I’ve been taking lots of notes for my Etude de Milieu/Community Study that I need to turn in to Peace Corps in about one month. Related to this are Food Security surveys that Peace Corps gave us to administer in our community. Basically, the survey asks questions about what people grow and what problems they face with agriculture and food security. I gave the survey to one community member who speaks French – it’s long, but I learned so much from that conversation. My counterpart has pulled together a list of people he thinks we can give the survey to, and I made extra photocopies today in Kalale so we can get started next week.
I’ve also met with several good resource people – in particular the man in charge of the Environment office at the mayor’s office, a man who works for an NGO working on trash collection. There may be opportunities to do projects with them in the future.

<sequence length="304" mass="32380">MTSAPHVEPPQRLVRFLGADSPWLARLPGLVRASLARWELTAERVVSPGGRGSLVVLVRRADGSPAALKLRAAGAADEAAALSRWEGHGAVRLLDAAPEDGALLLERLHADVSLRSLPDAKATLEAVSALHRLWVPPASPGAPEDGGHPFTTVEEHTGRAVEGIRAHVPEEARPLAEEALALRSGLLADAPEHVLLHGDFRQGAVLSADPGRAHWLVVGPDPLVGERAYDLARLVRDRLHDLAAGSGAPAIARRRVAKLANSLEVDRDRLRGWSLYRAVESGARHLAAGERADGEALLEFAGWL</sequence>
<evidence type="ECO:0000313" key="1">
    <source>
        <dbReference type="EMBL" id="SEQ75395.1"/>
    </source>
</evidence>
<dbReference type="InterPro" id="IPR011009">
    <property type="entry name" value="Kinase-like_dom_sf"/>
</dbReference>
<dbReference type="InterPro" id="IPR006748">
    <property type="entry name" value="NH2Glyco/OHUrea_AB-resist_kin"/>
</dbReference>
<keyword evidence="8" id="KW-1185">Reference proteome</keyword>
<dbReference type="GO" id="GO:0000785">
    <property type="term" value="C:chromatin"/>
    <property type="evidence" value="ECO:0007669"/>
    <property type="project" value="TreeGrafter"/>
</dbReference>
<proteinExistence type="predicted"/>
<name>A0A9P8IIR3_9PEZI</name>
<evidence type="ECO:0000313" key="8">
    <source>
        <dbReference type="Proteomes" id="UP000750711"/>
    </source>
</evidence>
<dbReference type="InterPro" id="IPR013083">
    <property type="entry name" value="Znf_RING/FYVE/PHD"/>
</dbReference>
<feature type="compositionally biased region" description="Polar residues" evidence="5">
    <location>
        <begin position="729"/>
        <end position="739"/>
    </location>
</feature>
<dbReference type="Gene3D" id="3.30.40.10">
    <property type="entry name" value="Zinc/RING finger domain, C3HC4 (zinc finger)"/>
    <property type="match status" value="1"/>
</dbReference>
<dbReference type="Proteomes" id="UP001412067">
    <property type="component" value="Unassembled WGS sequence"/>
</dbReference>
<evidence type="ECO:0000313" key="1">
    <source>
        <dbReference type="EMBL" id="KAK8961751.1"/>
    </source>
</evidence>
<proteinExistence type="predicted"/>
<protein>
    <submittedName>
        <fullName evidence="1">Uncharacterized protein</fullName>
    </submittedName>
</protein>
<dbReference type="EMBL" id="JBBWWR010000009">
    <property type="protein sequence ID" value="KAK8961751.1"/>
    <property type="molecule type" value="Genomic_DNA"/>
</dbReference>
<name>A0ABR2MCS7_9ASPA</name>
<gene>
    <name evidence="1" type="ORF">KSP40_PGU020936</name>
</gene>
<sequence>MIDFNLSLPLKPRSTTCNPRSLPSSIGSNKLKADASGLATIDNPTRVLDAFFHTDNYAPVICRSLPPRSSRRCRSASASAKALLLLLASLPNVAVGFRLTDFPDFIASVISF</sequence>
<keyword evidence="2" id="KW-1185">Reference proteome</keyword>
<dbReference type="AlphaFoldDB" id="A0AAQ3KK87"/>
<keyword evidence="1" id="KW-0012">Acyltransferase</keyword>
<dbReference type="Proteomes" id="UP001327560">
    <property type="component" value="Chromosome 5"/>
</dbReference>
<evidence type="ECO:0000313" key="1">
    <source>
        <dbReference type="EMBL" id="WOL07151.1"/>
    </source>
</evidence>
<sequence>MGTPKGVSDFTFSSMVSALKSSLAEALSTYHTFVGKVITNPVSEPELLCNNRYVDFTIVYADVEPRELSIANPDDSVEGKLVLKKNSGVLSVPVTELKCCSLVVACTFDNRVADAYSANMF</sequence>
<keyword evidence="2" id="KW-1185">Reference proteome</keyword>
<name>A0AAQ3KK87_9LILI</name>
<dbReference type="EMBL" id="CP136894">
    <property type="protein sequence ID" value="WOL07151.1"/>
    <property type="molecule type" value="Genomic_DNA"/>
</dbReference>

On a personal level, I’ve kept training for the Parakou marathon (longest run was 1 hour 30 min so far) and read lots of books. It’s been a mixed month, full of true “highest highs and lowest lows.” I’ve been brought to tears by it all, several times, and just as often been amazed at how wonderful everything is. One big lesson I’ve learned is that going through life’s “highest highs and lowest lows” isn’t that bad. When I heard that phrase before leaving for Peace Corps, I thought it sounded terrible, like a lot of suffering. But at least in my experience, it isn’t like a roller coaster, going up and down, up and down, without any change. Each truly low time, this month and in Benin as a whole, has led to a real lesson and growth, real change in me. Really, does anything feel better than having grown in a way you can see, than being on the victorious side of a challenge? My “victories” have been in a large part due to the great support I’ve gotten from Mom and Dad and everyone else at home, encouraging words and solid prayerful support when I’ve needed it. I may be far away, but I don’t feel alone. Thank you.